plummet

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English[edit]

Etymology[edit]

From Old English plommet (ball of lead", "plumb of a bob-line), recorded since 1382, from Old French plommet or plomet, the diminutive of plom, plum (lead", "sounding lead), from Latin plumbum (lead). The verb is first recorded in 1626, originally meaning "to fathom, take soundings", from the noun.

Pronunciation[edit]

Noun[edit]

plummet (plural plummets)

  1. (archaic) A piece of lead attached to a line, used in sounding the depth of water.
  2. (archaic) A plumb bob or a plumb line.
  3. (archaic) Hence, any weight.
    • 1945, Ernie Pyle, Here is Your War: Story of G.I. Joe, The World Publishing Company (1945), page #93:
      His parachute was shot half away, and if he'd jumped he would have fallen like a plummet.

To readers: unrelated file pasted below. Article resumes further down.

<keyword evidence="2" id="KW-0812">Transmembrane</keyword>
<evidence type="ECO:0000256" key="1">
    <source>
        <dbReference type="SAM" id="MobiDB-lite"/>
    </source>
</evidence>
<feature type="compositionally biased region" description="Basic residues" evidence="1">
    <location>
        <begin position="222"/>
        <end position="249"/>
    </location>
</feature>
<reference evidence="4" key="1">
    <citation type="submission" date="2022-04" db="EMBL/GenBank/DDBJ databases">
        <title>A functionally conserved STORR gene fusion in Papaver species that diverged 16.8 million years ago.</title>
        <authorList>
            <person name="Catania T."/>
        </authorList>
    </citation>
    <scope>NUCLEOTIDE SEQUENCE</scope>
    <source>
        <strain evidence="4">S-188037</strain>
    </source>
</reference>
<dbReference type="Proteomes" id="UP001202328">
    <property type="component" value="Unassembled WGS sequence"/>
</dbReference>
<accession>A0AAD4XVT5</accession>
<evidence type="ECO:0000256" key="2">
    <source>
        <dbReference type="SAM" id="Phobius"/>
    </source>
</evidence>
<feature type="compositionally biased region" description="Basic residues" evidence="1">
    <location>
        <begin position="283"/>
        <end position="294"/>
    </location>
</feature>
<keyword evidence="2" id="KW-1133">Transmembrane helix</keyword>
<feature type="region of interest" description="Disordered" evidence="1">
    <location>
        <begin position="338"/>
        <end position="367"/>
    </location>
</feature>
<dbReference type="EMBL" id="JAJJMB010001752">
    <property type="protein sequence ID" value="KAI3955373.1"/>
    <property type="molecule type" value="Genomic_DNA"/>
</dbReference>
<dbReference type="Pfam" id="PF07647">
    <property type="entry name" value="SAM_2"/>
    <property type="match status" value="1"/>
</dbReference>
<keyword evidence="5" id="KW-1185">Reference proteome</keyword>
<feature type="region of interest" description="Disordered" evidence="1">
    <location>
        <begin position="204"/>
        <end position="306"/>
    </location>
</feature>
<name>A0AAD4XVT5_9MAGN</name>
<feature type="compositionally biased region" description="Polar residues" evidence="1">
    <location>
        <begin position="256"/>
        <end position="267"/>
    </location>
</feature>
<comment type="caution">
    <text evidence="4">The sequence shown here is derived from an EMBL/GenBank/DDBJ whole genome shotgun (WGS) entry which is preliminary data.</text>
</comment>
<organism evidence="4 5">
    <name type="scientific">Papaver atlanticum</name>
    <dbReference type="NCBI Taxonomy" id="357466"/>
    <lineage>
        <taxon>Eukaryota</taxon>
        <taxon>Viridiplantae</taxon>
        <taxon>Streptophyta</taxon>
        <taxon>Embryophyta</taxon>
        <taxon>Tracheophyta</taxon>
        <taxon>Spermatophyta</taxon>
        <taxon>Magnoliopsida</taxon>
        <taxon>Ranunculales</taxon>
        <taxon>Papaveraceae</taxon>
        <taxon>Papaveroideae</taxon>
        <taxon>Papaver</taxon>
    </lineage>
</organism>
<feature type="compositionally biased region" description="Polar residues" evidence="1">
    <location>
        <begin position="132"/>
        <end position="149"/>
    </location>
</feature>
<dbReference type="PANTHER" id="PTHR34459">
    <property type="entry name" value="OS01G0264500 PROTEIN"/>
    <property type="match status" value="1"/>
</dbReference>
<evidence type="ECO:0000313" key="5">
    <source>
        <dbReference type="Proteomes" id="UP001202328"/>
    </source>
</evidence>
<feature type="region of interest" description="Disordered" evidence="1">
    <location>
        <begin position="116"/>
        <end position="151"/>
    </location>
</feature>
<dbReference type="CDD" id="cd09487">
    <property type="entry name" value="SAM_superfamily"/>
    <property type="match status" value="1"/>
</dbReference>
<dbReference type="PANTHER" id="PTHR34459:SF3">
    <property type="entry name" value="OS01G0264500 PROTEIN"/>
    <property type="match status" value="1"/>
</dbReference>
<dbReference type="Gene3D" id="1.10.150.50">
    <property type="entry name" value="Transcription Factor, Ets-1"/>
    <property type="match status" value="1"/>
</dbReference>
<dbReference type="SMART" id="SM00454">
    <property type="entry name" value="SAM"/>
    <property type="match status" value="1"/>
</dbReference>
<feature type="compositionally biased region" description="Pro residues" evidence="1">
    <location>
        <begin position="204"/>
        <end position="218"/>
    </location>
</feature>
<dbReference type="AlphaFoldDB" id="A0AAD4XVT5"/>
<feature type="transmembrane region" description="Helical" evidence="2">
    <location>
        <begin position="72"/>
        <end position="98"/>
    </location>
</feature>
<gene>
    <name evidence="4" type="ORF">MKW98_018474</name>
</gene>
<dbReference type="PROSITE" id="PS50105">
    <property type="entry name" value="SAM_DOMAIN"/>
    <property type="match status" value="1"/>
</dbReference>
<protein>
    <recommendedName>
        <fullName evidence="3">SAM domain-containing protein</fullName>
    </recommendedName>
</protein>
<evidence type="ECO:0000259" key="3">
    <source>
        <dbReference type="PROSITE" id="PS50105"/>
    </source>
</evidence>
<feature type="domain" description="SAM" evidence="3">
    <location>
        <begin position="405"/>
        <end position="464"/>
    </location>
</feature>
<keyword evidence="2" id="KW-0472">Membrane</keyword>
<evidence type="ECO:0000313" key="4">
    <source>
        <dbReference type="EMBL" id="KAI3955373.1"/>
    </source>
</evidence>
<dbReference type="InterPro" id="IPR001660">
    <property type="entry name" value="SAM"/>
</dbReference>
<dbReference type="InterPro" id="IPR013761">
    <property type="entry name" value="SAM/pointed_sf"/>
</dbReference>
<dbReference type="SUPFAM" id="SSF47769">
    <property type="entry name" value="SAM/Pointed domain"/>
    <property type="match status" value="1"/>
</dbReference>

4. (archaic) A piece of lead formerly used by school children to rule paper for writing
  5. a plummet line, a line with a plummet; a sounding line.
  6. Violent or dramatic fall
  7. (figuratively) decline; fall; drop
    • 2010 December 29, Chris Whyatt, “Chelsea 1 - 0 Bolton”, BBC:
      Yet another seriously under-par performance is unlikely to provide any real answers to their remarkable plummet in form - but it proves they can at least churn out a much-needed result.

Translations[edit]

Verb[edit]

plummet (third-person singular simple present plummets, present participle plummeting or plummetting, simple past and past participle plummeted or plummetted)

  1. (intransitive) To drop swiftly, in a direct manner; to fall quickly.
    After its ascent, the arrow plummeted to earth.

Synonyms[edit]

Antonyms[edit]

Translations[edit]

See also[edit]

References[edit]

  • plummet” in Douglas Harper, Online Etymology Dictionary (2001).